More Than a cheongsam vs qipao Dress A Brief History of the Cheongsam – Pearl River Mart
More Than a cheongsam vs qipao Dress A Brief History of the Cheongsam – Pearl River Mart
Thank you for visiting our online store. Please sign up to get exclusive news, offers — plus  10% OFF  your next purchase! The Manchus, an ethnic minority in China, and anyone living under the Eight Banner System distinguished themselves from ordinary citizens by wearing different clothing. These “Banner People” wore changpao or “long robes” for men and qipao for women. Want more? Check out Pearl River’s own selection of qipaos and other dresses . At first women wore qipaos with trousers, much the way men did with changpaos. However, with the introduction stockings and high heels, trousers were done away with and the side slit lengthened. At the same time, again perhaps influenced by Western style, the dresses became tighter. Soon everyone from famous singers to were wearing qipaos, further heightening its popularity. Let’s start with the basics. While the terms cheongsam and qipao are often used interchangeably , they actually have different origins. Cheongsam is from Cantonese and translates as “long gown” while qipao is from Mandarin and literally means “banner robe.” It all started with the Manchus. During the Qing Dynasty in the early 16th century a chieftain named Nurhaci created the Eight Banner System. Warriors were organized into what would eventually be eight different companies, each with its own flag or banner. This powerful military organization would be used to conquer all of China and secure Manchu rule for the next 250 years. More Than a cheongsam vs qipao Dress A Brief History of the Cheongsam – Pearl River Mart
More Than a cheongsam vs qipao Dress A Brief History of the Cheongsam – Pearl River Mart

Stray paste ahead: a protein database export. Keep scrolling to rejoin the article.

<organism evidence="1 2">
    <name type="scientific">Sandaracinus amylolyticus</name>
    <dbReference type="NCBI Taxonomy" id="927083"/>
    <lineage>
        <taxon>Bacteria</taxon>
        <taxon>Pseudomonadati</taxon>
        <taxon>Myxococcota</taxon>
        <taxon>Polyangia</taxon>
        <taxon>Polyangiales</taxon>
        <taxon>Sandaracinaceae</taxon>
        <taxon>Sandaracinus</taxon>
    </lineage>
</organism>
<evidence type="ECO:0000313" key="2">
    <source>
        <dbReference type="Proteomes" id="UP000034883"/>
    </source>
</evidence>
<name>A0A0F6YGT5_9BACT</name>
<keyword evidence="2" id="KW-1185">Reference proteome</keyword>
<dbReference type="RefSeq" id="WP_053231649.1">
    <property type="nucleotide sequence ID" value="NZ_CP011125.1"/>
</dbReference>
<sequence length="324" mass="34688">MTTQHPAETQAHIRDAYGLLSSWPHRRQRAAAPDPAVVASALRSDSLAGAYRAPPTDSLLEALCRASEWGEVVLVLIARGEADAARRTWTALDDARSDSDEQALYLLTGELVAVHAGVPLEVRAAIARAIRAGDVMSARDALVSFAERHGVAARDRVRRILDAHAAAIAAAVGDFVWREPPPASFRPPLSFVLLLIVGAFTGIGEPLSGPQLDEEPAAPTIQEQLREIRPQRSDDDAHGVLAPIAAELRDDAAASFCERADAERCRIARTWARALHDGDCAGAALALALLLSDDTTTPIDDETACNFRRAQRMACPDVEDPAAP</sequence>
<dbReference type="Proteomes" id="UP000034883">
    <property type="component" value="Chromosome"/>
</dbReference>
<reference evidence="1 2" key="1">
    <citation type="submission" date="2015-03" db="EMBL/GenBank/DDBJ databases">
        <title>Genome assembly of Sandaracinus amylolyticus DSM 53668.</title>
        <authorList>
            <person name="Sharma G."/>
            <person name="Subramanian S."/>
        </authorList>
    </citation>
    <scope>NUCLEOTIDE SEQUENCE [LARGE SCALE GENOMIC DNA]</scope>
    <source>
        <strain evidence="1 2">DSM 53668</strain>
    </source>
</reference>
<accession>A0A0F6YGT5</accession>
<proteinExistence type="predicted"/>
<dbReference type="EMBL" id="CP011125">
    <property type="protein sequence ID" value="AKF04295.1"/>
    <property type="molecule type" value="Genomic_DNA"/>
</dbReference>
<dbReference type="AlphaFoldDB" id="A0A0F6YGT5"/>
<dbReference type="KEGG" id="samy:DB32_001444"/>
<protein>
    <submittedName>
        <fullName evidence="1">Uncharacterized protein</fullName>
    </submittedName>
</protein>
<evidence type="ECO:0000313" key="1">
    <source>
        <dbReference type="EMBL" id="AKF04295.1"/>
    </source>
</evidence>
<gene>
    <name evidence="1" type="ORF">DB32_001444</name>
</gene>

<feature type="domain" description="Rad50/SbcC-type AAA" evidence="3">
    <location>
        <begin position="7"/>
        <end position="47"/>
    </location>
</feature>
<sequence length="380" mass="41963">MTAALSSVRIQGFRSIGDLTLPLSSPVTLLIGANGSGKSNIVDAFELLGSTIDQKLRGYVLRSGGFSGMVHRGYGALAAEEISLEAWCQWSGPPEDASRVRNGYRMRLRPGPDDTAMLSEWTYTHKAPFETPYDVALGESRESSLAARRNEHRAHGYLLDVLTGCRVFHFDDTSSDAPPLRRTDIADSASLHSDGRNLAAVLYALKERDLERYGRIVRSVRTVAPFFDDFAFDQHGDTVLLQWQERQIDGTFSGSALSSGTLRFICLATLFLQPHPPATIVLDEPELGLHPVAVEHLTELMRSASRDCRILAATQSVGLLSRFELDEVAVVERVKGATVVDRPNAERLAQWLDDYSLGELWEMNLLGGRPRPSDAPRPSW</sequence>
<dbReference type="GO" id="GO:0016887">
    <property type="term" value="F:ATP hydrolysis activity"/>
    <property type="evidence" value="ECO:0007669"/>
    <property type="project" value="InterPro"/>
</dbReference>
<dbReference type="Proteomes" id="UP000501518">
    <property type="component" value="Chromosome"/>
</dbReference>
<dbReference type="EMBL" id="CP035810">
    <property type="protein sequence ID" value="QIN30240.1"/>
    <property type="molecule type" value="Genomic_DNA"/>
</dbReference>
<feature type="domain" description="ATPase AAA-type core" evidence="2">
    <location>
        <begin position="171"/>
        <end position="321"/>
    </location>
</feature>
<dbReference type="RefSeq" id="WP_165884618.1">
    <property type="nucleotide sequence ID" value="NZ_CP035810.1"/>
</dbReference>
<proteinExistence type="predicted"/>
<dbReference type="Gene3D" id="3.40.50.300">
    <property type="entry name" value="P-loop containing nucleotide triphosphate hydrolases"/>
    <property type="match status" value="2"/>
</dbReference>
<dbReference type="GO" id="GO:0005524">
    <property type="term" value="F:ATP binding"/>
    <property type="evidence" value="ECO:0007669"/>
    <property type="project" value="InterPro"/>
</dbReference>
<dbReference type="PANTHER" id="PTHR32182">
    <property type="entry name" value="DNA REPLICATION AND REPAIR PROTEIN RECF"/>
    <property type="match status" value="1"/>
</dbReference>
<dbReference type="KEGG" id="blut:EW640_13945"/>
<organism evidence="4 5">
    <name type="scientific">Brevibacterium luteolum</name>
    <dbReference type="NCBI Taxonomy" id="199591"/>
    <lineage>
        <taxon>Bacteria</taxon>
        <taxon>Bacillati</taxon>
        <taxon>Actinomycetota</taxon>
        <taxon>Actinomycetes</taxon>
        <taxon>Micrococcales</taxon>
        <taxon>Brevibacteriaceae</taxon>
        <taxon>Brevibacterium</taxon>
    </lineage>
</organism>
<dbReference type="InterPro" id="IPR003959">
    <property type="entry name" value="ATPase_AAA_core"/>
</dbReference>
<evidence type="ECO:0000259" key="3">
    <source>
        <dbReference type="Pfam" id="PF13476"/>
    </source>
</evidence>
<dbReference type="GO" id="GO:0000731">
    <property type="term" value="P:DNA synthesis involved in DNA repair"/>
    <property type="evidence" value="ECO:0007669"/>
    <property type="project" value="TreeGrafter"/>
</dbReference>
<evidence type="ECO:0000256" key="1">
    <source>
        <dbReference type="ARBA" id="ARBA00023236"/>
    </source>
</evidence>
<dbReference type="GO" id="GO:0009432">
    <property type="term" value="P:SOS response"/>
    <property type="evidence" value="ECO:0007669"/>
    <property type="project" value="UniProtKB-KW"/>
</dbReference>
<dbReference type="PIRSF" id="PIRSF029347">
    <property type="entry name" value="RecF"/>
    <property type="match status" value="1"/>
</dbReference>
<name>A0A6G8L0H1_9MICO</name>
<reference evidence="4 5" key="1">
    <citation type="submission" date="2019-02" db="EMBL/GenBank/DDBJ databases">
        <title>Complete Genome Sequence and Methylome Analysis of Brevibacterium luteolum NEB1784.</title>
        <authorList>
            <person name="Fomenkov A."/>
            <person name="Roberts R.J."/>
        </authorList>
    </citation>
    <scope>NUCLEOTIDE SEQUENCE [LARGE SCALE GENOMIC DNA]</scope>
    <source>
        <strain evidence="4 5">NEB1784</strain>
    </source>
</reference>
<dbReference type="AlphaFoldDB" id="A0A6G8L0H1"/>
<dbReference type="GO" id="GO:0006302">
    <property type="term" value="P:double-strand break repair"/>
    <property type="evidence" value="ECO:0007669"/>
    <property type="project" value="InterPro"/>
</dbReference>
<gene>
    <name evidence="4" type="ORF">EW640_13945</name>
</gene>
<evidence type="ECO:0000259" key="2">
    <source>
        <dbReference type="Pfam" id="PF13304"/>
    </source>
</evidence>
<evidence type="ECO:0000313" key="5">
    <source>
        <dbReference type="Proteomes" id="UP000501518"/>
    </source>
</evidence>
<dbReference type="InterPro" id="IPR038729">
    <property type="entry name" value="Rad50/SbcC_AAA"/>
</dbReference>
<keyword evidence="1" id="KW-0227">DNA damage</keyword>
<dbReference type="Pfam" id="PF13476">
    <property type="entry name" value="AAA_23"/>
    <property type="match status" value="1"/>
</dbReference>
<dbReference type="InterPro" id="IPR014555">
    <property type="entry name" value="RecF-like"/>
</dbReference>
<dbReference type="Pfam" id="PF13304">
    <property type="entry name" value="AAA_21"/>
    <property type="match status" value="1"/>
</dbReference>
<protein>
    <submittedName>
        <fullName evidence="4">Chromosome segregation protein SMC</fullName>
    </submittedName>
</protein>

The Qing Dynasty finally came to an end in 1911. After that came the Republic of China and along with it, reform and increased education for women. Female students ditched the heavy “banner robes” cheongsam vs qipao and began wearing a modified version, often including wide trousers. While “long gown” is understandable, what about “banner robe”? This form-fitting fashion statement is far from a robe, and what the heck do banners have to do with it? Of course nothing lasts forever. After the Communist Revolution in 1949, the qipao fell out of favor. Perhaps seen as a symbol of both feudal times and Western influence, anyone caught wearing a qipao was deemed “counter-revolutionary.” However, the tradition of the qipao continued when, it’s said, tailors in Shanghai escaped to Hong Kong . That would explain all the fabulous dresses worn by Maggie Cheung in Wong Kar-Wai’s In the Mood for Love which focuses on the lives of the exiled Shanghainese community in early 1960s Hong Kong.
By the 1920s, long gowns were back in style again, perhaps influenced by Western below-the-knee flapper dresses , and an even further slimmed down version of the original qipao emerged. However, these qipao looked very different from what we know today. They were loose, fully covered the arms and legs, and could be quite heavy with many layers. So how did it transform into its far slinkier modern version? When stockings were introduced in Shanghai in the 1930s, things changed again.  While an ancient city, Shanghai only gained international attention in the mid-19th century when the Treaty of Nanking opened it as a treaty port. By the 1920s and ‘30s, it had become a hotbed of fashion and style. The cheongsam  — also known as the qipao   — might be considered the epitome of Chinese fashion. You can see the elegant, body-hugging dress in art and advertising, male cheongsam malaysia